Senators seek Medicaid-like plan to cover holdout states

Three Democratic U.S. senators from states that have refused to expand Medicaid want the federal government to set up a mirror plan to provide health insurance coverage to people in those states

Sens. Raphael Warnock and Jon Ossoff of Georgia and Tammy Baldwin of Wisconsin are introducing the bill Monday, they told The Associated Press. Congressional Democrats are pushing for a coverage expansion in upcoming legislation.

The effort is crucial for Warnock, who seeks reelection in 2022 facing several Republicans eager to defeat him.

People making more than 138% of the federal poverty level are eligible for federal health insurance subsidies through an online marketplace. But as many as 4 million people who make less don't get assistance in a “coverage gap," according to the Kaiser Family Foundation.

President Barack Obama's Affordable Care Act envisioned states would expand Medicaid programs to cover those people, but many conservative states balked. There are 12 holdouts, while an expansion in Missouri mandated by referendum is in limbo after Republican lawmakers refused to pay for it.

Democrats increasingly say leaving people without coverage is unacceptable. They tried to lure remaining states with two years of extra money for expansion, but none budged. Baldwin said such a refusal is “just wrong."

“Our legislation will open the door to those who have been shut out and expand access to affordable health care, including preventive care, that people want and need," she said in a statement.

The Medicaid approach has key advantages, said Jesse Cross-Call, director of state Medicaid strategy with the liberal-leaning Center for Budget and Policy Priorities.

The plan would require no premiums and only small copayments, while those costs can be much higher for individuals on the marketplace. People can enroll in Medicaid year-round, while marketplace enrollment is typically only in the fall, or when someone's circumstances change.

“The idea is for it to be as close to Medicaid coverage as possible,” Cross-Call said.

A new plan could take years to set up, though. Many states use managed care networks to provide Medicaid services, and it's unclear if the federal government would be able to contract with the groups.

Sponsors say coverage is already paid for because the original Affordable Care Act included money for all 50 states. States normally shoulder 10% of the cost, but the bill would require no state contributions.

The plan also would boost incentives for holdout states to expand on their own. It would raise the federal share of state-federal Medicaid spending by 10 percentage points this coming decade. The current enticement, included in Biden's coronavirus relief bill, is 5 percentage points for two years. Based on Kaiser Family Foundation estimates, that could be worth a cumulative $160 billion to holdout states and Oklahoma, which launched expansion July 1.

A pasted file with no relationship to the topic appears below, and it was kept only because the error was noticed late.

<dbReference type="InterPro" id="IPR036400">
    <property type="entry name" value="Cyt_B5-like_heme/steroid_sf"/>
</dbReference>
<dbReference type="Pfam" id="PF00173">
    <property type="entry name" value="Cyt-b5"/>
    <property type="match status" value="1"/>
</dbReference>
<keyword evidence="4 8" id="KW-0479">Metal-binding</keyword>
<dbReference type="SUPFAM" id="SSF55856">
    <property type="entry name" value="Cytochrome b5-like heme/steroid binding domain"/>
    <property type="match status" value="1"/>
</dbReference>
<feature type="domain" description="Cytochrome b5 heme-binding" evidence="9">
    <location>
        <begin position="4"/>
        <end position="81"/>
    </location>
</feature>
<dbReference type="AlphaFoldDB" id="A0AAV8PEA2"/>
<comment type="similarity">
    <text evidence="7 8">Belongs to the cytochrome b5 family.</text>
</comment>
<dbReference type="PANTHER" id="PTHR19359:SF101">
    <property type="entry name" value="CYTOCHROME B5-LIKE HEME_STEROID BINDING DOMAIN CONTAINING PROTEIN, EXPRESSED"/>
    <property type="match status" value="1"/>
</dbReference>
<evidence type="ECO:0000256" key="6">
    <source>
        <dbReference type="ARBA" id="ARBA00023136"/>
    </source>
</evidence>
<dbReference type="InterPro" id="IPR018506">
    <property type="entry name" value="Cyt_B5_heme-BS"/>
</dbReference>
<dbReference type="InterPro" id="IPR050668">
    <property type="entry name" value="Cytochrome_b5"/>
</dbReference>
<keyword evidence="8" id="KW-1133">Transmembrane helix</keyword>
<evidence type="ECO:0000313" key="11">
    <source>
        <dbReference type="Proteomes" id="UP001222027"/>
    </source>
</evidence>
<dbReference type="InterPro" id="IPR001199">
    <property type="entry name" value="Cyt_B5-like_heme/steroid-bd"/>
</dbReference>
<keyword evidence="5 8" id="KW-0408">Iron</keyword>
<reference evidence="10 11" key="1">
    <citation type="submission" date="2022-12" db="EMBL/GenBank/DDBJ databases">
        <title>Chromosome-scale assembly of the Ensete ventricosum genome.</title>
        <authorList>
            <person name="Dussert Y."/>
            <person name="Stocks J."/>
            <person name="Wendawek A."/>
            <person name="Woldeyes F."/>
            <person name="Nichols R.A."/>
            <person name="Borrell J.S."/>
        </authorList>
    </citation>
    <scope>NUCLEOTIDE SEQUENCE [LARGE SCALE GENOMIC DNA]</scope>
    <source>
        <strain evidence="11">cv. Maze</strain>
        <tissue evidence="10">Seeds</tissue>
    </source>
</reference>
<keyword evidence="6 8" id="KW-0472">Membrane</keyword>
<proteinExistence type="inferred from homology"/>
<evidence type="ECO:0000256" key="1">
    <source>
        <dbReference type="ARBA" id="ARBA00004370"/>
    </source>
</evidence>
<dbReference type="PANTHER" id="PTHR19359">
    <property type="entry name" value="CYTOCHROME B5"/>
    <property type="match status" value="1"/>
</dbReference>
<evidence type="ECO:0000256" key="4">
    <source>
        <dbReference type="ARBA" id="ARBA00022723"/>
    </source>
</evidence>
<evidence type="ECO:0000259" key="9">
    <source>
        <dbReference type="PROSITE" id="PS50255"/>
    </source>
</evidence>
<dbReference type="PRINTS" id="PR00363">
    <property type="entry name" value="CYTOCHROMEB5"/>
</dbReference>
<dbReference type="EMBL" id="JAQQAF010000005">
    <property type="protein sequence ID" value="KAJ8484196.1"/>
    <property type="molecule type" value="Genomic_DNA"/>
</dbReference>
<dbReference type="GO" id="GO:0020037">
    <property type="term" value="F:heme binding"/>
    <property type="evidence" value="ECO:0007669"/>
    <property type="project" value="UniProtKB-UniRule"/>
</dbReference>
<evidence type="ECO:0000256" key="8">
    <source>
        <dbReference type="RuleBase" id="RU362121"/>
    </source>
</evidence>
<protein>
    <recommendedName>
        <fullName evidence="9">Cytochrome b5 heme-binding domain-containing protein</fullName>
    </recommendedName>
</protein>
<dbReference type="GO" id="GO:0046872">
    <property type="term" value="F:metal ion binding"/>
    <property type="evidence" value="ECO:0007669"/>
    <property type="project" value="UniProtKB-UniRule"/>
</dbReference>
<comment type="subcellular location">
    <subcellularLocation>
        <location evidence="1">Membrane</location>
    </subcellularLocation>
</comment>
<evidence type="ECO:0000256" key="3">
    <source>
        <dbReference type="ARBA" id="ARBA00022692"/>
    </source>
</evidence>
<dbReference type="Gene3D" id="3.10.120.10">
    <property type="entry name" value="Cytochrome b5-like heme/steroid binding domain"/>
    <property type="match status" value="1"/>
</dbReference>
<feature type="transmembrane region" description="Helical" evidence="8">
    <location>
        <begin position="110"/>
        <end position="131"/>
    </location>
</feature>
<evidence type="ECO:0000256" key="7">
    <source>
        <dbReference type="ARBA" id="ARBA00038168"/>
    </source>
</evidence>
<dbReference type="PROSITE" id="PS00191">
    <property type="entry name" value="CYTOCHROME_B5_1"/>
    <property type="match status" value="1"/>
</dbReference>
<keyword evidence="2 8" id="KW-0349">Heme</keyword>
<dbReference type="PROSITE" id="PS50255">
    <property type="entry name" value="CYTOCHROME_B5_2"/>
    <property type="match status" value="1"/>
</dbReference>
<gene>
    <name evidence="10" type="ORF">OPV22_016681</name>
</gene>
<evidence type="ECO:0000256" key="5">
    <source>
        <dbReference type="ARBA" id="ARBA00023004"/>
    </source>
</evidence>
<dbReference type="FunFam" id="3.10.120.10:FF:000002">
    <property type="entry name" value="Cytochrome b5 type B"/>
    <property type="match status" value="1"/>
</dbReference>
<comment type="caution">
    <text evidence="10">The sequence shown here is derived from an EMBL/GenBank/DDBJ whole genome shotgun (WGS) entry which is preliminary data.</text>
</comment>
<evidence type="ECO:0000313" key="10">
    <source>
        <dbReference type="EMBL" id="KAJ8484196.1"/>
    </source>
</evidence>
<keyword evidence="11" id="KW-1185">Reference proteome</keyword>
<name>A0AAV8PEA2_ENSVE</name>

Republicans, Warnock said in June, are effectively “standing between Georgia voters and their tax dollars that are still being paid to cover Medicaid in other states.”

Republicans aren't backing down. Georgia Gov. Brian Kemp is pursuing a limited expansion that would impose work or education requirements for benefits. It seeks to add 50,000 Georgia residents in its first two years and require everyone to shop for federally subsidized insurance through private agents. The Biden administration is reevaluating previous approval of the plan by the Trump administration, a reversal Kemp says isn't allowed.

“The Biden administration has been, in my opinion, trying to throw up roadblocks to our waiver plan that was approved," Kemp recently told AP. “Senator Warnock can hit me all he wants on Medicaid. What he never mentions is ... working on lowering costs for private sector health care. A lot of people don’t want government health care.”

Financial incentives could be required to keep other states from dropping Medicaid expansion to avoid current costs. The bill doesn't address that.

Warnock spokesperson Meredith Brasher reaffirmed that sponsors want the measure attached to any budget reconciliation measure Democrats use to advance educational and social welfare priorities through the Senate without Republican support.

“Recovery legislation presents a unique, historic opportunity to close the gaps in coverage for the millions of people in the Medicaid coverage gap,” wrote more than 60 members of the Congressional Black, Hispanic and Asian Pacific American caucuses on June 16.


Associated Press writer Bill Barrow contributed.


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